With all his time spent honing his craft, it’s really no suprise that he would feel the need to adapt and change; even to the extent found on his bands new LP. “I was just super bored writing the same thing over and over. Which is what I was doing on the last record, at least. With the new record I wanted each song to be like something I hadn’t tried before. It was kind of an experiment. Each song has its own vibe and stands alone on the record. There wasn’t really a direction as such, I just knew I wanted to do something different and that’s how it came out.

So if he’s not a fan of his previous record, is he pleased with the way Attack On Memory turned out? “I always hate everything I do about ten minutes after I finish it. Right now, I don’t really like it. I just want to keep doing new stuff.

Half-an-hour earlier, seeing Dylan on stage screaming the house down as Wasted Days drew to it’s momentous ending, it’s almost difficult to think of him as the same person sat in front of me now. In-person he comes across as shy, almost agitated; although if we’d just screamed relentlessly for forty-minutes we would probably exude the same level of enthusiasm. “I don’t like being the focal point,” he confesses. “Also, I don’t think it’s important because everything works together, the melodies and the instruments all work together. It’s all just one big thing, in my head at least, so there’s no need for someone to be out-front.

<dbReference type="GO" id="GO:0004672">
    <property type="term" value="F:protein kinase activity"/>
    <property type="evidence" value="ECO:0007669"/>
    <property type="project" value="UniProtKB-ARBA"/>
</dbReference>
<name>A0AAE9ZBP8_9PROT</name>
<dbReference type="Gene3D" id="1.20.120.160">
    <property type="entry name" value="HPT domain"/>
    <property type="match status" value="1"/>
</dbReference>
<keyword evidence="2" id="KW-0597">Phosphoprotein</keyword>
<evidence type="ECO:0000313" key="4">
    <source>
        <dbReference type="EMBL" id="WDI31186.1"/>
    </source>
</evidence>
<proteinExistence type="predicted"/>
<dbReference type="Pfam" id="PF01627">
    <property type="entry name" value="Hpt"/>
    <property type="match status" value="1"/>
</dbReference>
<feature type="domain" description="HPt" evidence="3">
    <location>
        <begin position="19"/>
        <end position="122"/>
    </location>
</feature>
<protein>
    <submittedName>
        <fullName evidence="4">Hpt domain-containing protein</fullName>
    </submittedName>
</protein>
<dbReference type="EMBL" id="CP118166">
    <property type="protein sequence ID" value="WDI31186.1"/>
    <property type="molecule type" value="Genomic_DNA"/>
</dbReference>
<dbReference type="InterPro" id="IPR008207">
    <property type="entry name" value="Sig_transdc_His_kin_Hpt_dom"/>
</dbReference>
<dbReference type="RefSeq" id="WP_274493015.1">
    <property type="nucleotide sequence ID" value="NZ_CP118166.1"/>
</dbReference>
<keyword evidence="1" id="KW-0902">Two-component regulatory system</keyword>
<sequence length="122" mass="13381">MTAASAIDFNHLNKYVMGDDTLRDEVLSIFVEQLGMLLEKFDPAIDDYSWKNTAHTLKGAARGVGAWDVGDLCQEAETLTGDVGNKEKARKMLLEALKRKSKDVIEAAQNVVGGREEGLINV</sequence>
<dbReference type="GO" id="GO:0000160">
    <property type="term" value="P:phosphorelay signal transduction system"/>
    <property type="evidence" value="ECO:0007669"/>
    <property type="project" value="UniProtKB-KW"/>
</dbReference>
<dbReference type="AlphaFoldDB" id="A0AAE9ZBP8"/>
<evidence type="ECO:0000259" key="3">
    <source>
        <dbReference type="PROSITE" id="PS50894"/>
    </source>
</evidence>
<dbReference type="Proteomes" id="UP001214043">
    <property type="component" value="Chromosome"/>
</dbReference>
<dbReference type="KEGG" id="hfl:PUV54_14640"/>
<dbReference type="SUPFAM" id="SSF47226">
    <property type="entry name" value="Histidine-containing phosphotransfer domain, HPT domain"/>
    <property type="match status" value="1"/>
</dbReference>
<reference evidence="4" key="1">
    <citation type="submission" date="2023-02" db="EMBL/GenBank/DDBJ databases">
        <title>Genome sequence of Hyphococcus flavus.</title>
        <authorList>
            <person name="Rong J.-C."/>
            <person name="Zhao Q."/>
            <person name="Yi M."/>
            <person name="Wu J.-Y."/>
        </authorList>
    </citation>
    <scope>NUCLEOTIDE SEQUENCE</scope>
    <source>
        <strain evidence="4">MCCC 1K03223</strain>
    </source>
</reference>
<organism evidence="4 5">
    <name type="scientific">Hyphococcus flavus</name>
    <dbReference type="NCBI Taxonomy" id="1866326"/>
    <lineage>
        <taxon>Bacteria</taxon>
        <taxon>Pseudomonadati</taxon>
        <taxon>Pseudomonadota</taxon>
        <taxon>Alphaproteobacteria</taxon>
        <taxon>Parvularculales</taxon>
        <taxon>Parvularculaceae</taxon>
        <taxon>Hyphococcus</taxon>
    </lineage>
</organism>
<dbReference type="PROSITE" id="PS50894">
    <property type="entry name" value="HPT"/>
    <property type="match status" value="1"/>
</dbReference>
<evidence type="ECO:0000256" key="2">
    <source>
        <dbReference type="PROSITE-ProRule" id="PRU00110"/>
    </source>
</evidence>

With this frame of mind, one might think that making a record as angry and dark as Attack On Memory was a difficult task. To which he explains, “It was pretty easy. I’m not a depressed person but I think people always think about those kind of things. Some of it was cathartic, I guess. It was also nice that nobody was expecting a record like this.”

One reason given – by people outside the band, we should add – for the bands change in direction was the fact that Dylan worked with a settled group of musicians for the latest record. So were the songs a joint effort then? “Not quite. I would write the whole song and then they would add their parts,” he says, before quickly adding, “So the songs are mine, but if I had played it with a different band it would have sounded different. Which doesn’t necessarily mean that they helped me write them, if you know what I mean.